to create for others just as much as himself, but Golden State devoured
all of his good intentions. None of this is to say that only passers run the risk of high-turnover games. Look at a list of every player to record 10 or more TO’s without a single assist, and you’ll see mostly big guys. The types who don’t roll
the dice with passes, but who, on their worst
nights tend to travel, get stripped, and commit offensive fouls. Even low-risk basketball can go wrong. But if you’re looking for thee high scorer in the turnover game, I will make the case for
Kristi Toliver of the WNBA, where games are just 40 minutes. Even in that shorter format, Toliver managed to match Kidd and Drew on their worst nights. Playing for the L.A.
Sparks on May 29th, 2012, Toliver logged 31
minutes, scored 16 points, grabbed some rebounds, threw some assists, and turned the ball over 14 times. But down two points in the final seconds of her dismal outing, Toliver dribbled the length of the floor, hit the Tulsa Shock with a step-back, and buried a buzzer beating,
game-winning three pointer. A pitiful high score with
a heroic, happy ending. After the game, Toliver said
she let her teammates down by “being careless and
making bonehead plays.” But Toliver’s teammates
recognized that her turnovers were an unfortunate hazard of high usage, and they still wanted
the ball in her hands in crunch time of a close game. And that is my big takeaway
from this investigation. You set a high score in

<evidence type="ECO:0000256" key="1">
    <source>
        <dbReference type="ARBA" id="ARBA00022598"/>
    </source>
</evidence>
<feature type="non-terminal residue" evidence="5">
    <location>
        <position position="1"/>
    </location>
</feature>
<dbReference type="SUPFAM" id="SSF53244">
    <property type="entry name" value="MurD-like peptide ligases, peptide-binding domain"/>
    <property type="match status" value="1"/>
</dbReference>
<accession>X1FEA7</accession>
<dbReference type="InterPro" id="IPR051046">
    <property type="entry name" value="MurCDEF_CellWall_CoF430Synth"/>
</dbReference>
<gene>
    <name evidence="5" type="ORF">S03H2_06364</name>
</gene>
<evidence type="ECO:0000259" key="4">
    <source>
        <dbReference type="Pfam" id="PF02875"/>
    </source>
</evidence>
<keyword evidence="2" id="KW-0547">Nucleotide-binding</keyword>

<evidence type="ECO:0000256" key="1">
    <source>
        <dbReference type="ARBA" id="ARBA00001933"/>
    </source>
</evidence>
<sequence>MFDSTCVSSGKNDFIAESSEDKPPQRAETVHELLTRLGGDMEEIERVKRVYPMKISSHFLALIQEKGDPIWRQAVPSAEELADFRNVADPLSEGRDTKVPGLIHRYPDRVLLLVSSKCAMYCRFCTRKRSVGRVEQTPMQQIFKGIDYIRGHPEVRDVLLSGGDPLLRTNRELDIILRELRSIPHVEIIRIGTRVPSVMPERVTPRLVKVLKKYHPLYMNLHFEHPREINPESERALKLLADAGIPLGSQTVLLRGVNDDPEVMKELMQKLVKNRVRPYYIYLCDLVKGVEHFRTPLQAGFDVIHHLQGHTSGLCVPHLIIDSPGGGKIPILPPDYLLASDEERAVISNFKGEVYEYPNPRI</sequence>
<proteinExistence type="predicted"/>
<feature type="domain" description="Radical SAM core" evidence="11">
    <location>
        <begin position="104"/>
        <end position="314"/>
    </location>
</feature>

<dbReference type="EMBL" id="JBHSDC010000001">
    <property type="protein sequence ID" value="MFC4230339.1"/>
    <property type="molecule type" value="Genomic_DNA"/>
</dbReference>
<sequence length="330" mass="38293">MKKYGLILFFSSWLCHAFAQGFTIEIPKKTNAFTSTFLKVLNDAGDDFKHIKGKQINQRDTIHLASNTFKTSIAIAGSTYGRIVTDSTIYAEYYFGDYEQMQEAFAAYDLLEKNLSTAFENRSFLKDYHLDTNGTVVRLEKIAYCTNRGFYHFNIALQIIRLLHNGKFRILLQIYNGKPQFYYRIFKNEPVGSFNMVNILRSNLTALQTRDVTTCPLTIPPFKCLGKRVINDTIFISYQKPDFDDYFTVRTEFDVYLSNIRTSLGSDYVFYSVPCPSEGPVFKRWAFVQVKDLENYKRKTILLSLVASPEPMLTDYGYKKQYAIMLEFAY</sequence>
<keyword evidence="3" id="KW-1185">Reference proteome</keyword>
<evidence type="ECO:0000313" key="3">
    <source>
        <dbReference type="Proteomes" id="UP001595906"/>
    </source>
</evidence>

turnovers not because you suck, but because your team depends on you. They need you to do a lot. If you’re in a dark period of your life, unprepared, prone to risk taking, or just off your game for a night, doing a lot might also mean failing a lot. It happens.

Author Since: Mar 11, 2019

  1. Rewinder request: 2010 Stanley Cup game 6; perfect rewinder candidate, has the drama+history, would make a sick episode

  2. It's good that you said it in 6:25 that offensive fouls also count as turnovers. I've played basketball for 10 years, and just last year I've found that out.

  3. My lil cousin committed 26 turnovers in a quarter once. I kept telling him that being 8 months old wasn’t an excuse.

  4. if you're including wnba, i'm sure theres some ymca or college intramural league players with high turnover #'s as well

  5. Stoudamire was actually really sick in NBA live back in the day. Surprise he wasnt a all star. Didnt he play for Portland with Wallace and Pippen?

  6. Surprisingly wholesome ending. Sometimes these episodes can be ruthless but this had a nice closing sentiment.

  7. God I hate the WNBA's uniforms, there's so many ads on them that you have to be told which team is which, there's just a tiny, easy-to-miss team logo on their jerseys

  8. How about Most hits in a 9 inning game. Make sure you talk about Kirby Puckett's two day performance in Milwaukee.

  9. Literally every sb nation comments section:

    1% Interesting comments that are fun to read